In Different Voices
five wind ensembles

Robert Morris

Performance Notes

  1. FORCES - In Different Voices is scored for symphonic band divided into five wind ensembles. The band's standard instrumentation is augmented by a small number of musicians playing amplified instruments and a few additional percussion players (who may actually be keyboard performers and/or composers). Each station has its own conductor and complement of percussion instruments.

  2. PERFORMANCE ENVIRONMENT - The composition may be played outdoors in a park or pavilion, or it can be presented in a large room. (A concert hall is far less desirable than a large open space.) The five wind ensembles are optimally positioned in five stations more or less surrounding the audience. (The score shows other, less desirable set-ups.) At three points in the piece, a few players move from one station to another; these mobile players travel through the audience playing various kinds of musics and textures.

    The audience may be seated in concert hall fashion, but it is best if they are able to move freely throughout the performance space and/or sit at tables provided with refreshments.

  3. DURATION - In Different Voices lasts one hour. Due to the diversity and scope of its musical materials, the composition is intended to be a complete concert in and of itself. Thus, it may be presented twice or three times in an afternoon or evening.

  4. HISTORY - The composition was commissioned in 1975 in connection with the United States Bicentennial by Keith Brion and the Yale Band. With the aid of a MacDowell Colony Fellowship and a Faculty Leave from Yale University, I was able to compose the piece in the first half of 1975. Grants from the American Music Center and A. Whitney Griswold helped with the preparation of the score and parts.

    Two performances were held on the evening of February 28, 1976 at the Yale Commons adjoining Woolsey Hall in New Haven, Connecticut. The Commons is used as a large cafeteria during the day. It measures approx. 100' by 400', has high ceilings and a wooden interior. The audience sat at long tables furnished with beer, wine, soda and various snack foods. No extra or last-minute rehearsals were necessary; one dress rehearsal was held that afternoon in the performance space.

    1. Since the band is augmented by only a few extra percussionists and jazz/rock musicians, the performance forces are easy to locate in most urban and/or academic environments. In addition, the necessary organizational administration needed to mount In Different Voices already exists to handle the characteristic performance situations in which bands are so often involved (marching, half-time shows, outdoor concerts, variable instrumentation, etc.)
    2. The notations used in In Different Voices are as follows:
      • traditional notation for traditional western music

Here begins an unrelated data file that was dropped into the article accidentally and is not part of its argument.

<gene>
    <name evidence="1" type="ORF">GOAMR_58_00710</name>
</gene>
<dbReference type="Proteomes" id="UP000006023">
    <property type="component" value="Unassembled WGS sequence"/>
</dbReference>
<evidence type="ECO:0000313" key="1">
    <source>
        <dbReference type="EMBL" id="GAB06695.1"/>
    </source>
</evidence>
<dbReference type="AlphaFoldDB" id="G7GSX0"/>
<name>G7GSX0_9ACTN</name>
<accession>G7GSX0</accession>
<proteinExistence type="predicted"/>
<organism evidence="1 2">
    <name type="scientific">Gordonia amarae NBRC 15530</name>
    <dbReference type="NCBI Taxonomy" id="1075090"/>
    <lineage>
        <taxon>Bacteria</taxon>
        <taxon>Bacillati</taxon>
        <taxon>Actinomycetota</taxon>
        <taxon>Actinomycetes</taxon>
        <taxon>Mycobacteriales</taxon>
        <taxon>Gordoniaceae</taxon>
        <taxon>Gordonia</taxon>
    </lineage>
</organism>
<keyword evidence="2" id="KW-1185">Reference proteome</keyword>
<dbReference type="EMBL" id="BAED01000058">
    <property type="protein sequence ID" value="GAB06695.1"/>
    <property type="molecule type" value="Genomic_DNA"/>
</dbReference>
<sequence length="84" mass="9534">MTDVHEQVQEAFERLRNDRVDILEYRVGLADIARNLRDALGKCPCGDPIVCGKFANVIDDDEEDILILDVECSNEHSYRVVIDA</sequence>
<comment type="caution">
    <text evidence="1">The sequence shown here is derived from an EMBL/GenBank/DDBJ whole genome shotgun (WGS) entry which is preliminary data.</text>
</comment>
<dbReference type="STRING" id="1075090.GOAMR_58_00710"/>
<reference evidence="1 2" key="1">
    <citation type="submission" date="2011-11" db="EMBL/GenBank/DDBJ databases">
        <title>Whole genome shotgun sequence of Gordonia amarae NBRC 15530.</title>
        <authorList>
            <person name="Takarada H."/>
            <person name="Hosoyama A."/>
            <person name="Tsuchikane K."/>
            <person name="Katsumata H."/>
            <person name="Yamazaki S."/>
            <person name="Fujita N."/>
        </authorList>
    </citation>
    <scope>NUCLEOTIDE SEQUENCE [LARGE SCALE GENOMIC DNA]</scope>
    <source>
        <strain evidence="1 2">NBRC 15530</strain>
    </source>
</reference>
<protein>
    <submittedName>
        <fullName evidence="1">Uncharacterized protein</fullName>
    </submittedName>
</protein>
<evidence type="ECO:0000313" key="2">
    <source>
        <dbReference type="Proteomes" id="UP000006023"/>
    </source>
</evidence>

• spacial notation for non-western and modern western music (complex ensemble passages typical of modern music are rarely employed)
      • standard improvisational notation (using standard chord symbols, etc.) for jazz and pop music
    3. The five conductors are solely responsible for the overall coordination of the five ensembles. Three basic tempos are used: MM. 60. MM. 80, and MM. 90 providing ratios of 2:3, 3:4, and 8:9 (rarely). The composition of the overlaps of different ensembles allows some freedom of tempo; at other times, one ensemble will "lead" the others due to its local prominence or continuity.
    4. Rehearsals of the five ensembles can occur simultaneously in five medium sized (class) rooms. Since there is no "competition" from other pieces on the program, there is ample rehearsal time for the more difficult passages of the piece.

    The conductors will need to have a few rehearsals among themselves to coordinate their tempos etc. Only one dress rehearsal and walk-through is necessary for an adequate performance. In sum, the total time and effort for the performance is no more than that for a traditional concert.

  6. PHILOSOPHY - In Different Voices is a homage to the history and diversity of wind music from all parts of the world, in sacred, secular and popular forms, and in all performance media from solo to large-ensemble music. To this end, the piece is written in over fifty different musical styles; no actual quotations are used, however. Such styles include Big Band jazz, Japanese Shinto and Buddhist shrine music, Classical serenades and concertos, Acid Rock, Medieval plainchant, American marches, African instrumental music, concerto grossos, Dixieland, ritual music from Borneo and Australia, serial twelve-tone structures, fife and drum corps music, Tibetan chant, English Tudor polyphony, etc. Each section is labeled in the score indicating the location and date of the musical reference. (For instance, "Cambridge, 1588" labels music in the style of William Byrd or his contemporaries.)

    The inherent vitality and flexibility of the wind band (as contrasted with the symphony orchestra) was a continual inspiration to me as I composed the work. The mobility of such ensembles places In Different Voices within the scope of many good symphonic bands.

    It is my hope that In Different Voices can serve as a kind of allegory of the healthy interaction of all the cultures and peoples of the world. In such a vision, no one society or culture dominates any of the others; various groups may choose to interact and negotiate but without loss of identity or integrity. The five stations may be thought of as regions whose citizens (the mobile players) may mutually immigrate to allow the formation of new ensembles and different kinds of life-styles (music). In fact, one might find a similar thread in much of American music, especially by those composers whose works have had an influence on In Different Voices such as Charles Ives, Henry Brant, Elliot Carter and John Cage.